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Old 06-22-2015, 12:36 PM   #81
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Originally Posted by maggiemae View Post
Family wagon, why do you remove the outer coating from the wires within a conduit? Does that mean the ground will be exposed to the conduit then? Would that be risky if the conduit is metal?
The reason I'd read for removing the NM jacket and the paper, ie pulling only the two insulated and one bare conductors into the conduit, was self-heating. I haven't looked into it to convince myself whether it's really necessary or not. A single refrigerator is a fairly light load -- surely under 200 watts running, and probably closer to 100 watts -- so you probably don't need to worry about removing the jacket and paper.

Technically, in the case of metal conduit the conduit system should be securely connected to the ground wire. Accidental contact is only bad in that it should have been intentional contact instead.
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Old 06-22-2015, 12:53 PM   #82
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Maggiemae,
That is just my gray tank. The only thing on it, is the kitchen sink. I think you are better off trying to have your toilet emptying directly into the black. Not saying it couldn't be done, but you might end up with problems later on. 18 years ago, I lived in my little 24ft travel trailer for a year. I found out real quick about how rv toilets are alot different then household. You don't have the water volume as a household. I found out that you really do need to use rv toilet paper too! Household paper will clog up the black tank to the point it is all paper in there. That is a pain in the a$$ to get back out. I guess what I'm trying to say, if you did a run of 3" pipe to a black tank, I'm not sure it wouldn't plug up before it got to the tank, because of lack of water.
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Old 06-22-2015, 02:18 PM   #83
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Hi, love your build so far, I've seen this idea for a convertible sofa online as well, are you still happy with your choice, I'm wrestling with whether to build one of these or purchase a jack knife sofa?
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Old 06-24-2015, 02:34 AM   #84
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Ok. It just hit me. We need to be ready to LIVE in here in 38 days. Oh boy. There is still so much to be done.

Good point with the black water tank. It just doesn't fit if I were to put it directly onto the underside. I suppose I could drop it down a bit... I'll have to make a support for it or something.

The couch... We have yet to fully use it, but it was really easy to do, I recommend it! I love how easy it is to pull out and how the only hardware I needed was four hinges.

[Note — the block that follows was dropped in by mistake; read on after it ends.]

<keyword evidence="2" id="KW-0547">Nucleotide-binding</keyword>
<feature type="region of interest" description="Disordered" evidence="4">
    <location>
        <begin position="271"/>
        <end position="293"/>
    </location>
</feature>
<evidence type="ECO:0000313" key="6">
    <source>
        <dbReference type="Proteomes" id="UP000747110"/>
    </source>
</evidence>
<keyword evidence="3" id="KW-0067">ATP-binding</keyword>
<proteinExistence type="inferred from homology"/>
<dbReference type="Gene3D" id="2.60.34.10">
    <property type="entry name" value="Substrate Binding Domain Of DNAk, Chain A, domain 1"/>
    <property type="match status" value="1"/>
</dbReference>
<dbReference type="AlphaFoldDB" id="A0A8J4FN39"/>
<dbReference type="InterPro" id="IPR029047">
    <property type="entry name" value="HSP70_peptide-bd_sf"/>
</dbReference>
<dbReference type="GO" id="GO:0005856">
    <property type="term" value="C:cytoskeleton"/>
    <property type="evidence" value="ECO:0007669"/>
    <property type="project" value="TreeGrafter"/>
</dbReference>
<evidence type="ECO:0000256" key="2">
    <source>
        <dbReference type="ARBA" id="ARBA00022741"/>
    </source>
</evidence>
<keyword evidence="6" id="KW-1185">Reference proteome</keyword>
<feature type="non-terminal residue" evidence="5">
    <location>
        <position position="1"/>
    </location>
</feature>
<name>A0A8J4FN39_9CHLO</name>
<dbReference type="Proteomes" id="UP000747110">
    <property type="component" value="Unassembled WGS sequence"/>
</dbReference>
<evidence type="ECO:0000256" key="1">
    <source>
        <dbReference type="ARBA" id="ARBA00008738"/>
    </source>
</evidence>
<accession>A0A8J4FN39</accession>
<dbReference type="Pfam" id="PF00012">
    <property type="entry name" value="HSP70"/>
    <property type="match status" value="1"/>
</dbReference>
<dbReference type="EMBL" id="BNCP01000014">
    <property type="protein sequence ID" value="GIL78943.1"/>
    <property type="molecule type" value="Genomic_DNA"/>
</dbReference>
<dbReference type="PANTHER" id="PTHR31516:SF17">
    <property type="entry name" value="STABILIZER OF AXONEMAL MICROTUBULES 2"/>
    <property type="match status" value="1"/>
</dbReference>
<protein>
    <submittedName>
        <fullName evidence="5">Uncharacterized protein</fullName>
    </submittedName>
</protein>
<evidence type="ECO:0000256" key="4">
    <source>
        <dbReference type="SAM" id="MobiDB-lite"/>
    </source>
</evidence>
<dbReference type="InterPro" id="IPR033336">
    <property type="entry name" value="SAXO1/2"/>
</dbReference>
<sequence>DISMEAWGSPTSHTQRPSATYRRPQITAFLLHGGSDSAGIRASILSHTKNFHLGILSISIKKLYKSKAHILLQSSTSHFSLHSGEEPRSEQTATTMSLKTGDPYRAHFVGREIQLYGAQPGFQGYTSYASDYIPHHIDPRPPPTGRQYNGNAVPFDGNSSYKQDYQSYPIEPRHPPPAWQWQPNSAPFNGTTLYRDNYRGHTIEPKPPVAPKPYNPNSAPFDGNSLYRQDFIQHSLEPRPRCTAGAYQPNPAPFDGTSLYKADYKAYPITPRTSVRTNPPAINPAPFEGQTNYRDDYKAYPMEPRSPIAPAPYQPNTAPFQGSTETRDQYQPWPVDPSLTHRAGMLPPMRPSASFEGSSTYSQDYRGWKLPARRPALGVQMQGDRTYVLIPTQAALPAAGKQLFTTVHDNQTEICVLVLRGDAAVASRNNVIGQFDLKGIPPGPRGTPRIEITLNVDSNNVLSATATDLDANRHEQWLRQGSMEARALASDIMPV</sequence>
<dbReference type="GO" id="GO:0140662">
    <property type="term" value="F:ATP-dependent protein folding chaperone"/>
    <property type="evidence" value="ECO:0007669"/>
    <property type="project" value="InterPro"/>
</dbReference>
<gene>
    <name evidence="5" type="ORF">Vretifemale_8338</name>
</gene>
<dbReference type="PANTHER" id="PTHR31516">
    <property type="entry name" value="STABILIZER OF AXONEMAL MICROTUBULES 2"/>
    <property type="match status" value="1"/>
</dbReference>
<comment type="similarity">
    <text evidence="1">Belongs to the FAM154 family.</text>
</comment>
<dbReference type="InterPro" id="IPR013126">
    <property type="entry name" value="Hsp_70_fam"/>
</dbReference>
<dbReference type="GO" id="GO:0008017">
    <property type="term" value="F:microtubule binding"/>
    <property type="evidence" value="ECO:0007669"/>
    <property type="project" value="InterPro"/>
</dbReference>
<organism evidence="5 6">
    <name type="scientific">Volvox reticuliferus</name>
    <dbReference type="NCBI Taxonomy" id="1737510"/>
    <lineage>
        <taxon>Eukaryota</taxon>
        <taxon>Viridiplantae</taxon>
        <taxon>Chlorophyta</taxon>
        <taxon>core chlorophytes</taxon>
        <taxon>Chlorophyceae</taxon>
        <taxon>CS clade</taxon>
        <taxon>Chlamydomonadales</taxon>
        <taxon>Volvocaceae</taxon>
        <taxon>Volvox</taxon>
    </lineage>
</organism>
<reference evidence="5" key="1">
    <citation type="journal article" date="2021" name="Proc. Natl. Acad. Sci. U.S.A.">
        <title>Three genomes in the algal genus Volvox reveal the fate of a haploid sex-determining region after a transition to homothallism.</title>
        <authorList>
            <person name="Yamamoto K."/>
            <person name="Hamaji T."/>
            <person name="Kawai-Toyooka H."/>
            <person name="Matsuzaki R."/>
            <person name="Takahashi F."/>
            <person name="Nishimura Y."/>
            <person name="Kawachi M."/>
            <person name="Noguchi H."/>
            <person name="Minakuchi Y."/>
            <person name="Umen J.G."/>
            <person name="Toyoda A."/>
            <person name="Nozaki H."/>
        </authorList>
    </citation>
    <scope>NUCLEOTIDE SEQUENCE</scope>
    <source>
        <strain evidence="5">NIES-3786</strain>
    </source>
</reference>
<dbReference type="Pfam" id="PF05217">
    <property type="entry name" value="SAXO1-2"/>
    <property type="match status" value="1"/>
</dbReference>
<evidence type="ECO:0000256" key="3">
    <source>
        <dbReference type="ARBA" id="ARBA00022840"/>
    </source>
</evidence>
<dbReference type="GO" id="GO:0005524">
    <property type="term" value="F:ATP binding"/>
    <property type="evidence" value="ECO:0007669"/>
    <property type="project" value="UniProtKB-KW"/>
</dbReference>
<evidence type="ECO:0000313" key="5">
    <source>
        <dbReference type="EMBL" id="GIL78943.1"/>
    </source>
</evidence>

I worked on the countertops today, using some pine panels that we will cover in epoxy once it is sanded to perfection. I didn't want to buy huge vices so I made some using wood and angled nails that sucked the homemade vice tight. Worked pretty well!image.jpg
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Old 07-14-2015, 10:12 PM   #85
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(From our website


We have had three panels of beadboard-like paneling sitting in our garage for awhile, now. We got them on super-sale at Home depot, they were normally about $40 for a 4’x8′ sheet, and we got them for $9 each. We had selected them to use on the walls, and now we are finally installing them!

Before we could install them, we had to run wiring. I ended up running the wire around the bus(instead of under), for the refrigerator/wash machine. I threaded it under the hearth box we made(over the wheelwell). We also had to run a rail, right below the windows, even in depth to the metal railing that the seats used to sit on, so that the paneling would sit level against the wall. This was an interesting task, because I used recycled and warped 2×4’s and a table saw. I was sure to wear eye protection!

I then used a big drill bit, and drilled out about half of the depth of the newly made wooden rail for screws to sit in. I screwed the wood rail onto the wall, right under the windows, using the same wood to metal screws that we used on the ceiling!

Then we installed fiberglass insulation. Previously, I had used metal screws and a piece of cardboard (to act as a big washer) to place the insulation. This time, however, we just used duct tape.

After the insulation was in, it was finally time to place our paneling, Yay! We cut it to size, 31″ tall, and secured it to the bus wall. For securing it onto the top wooden rail, we used finishing/trim nails. We pre-drilled the holes, of course. We used plenty of nails for this, because they are small and will be easy to hide once we paint the walls.

To secure the wood panel to the bottom metal (former bus seat) rail, we sparingly used metal screws. These screws aren’t the prettiest, but they do the job, and will be painted over, too.
After I installed a few panels, I decided to work on the trim to see what the finished product would look like. I did this also because I wanted to know if there would be any problems securing the trim to the boards… and if so, I could change my approach to the wall panel installation. Fortunately and surprisingly, the trim pieces secured wonderfully to the wall panels! The nails we were using almost acted like a screw, joining the trim to the panel very nicely. Also, the fiberglass batting behind the wall panel created rigidity, because we really packed it in there.

For the trim, we are using the same pine planks that I love (and used for our couch)! They are just little 1×3 pine wood pieces. You can’t beat $1.80 for 8 feet of “trim”!! I also created a little railing/shelf below the windows, to help hide the wooden rail and the top of the wood paneling.

Then I put a piece of trim on the end of the ceiling panels, to help hide the uneven-ness (see our other post). It came out superb, I think. Again, securing it using the trim nails.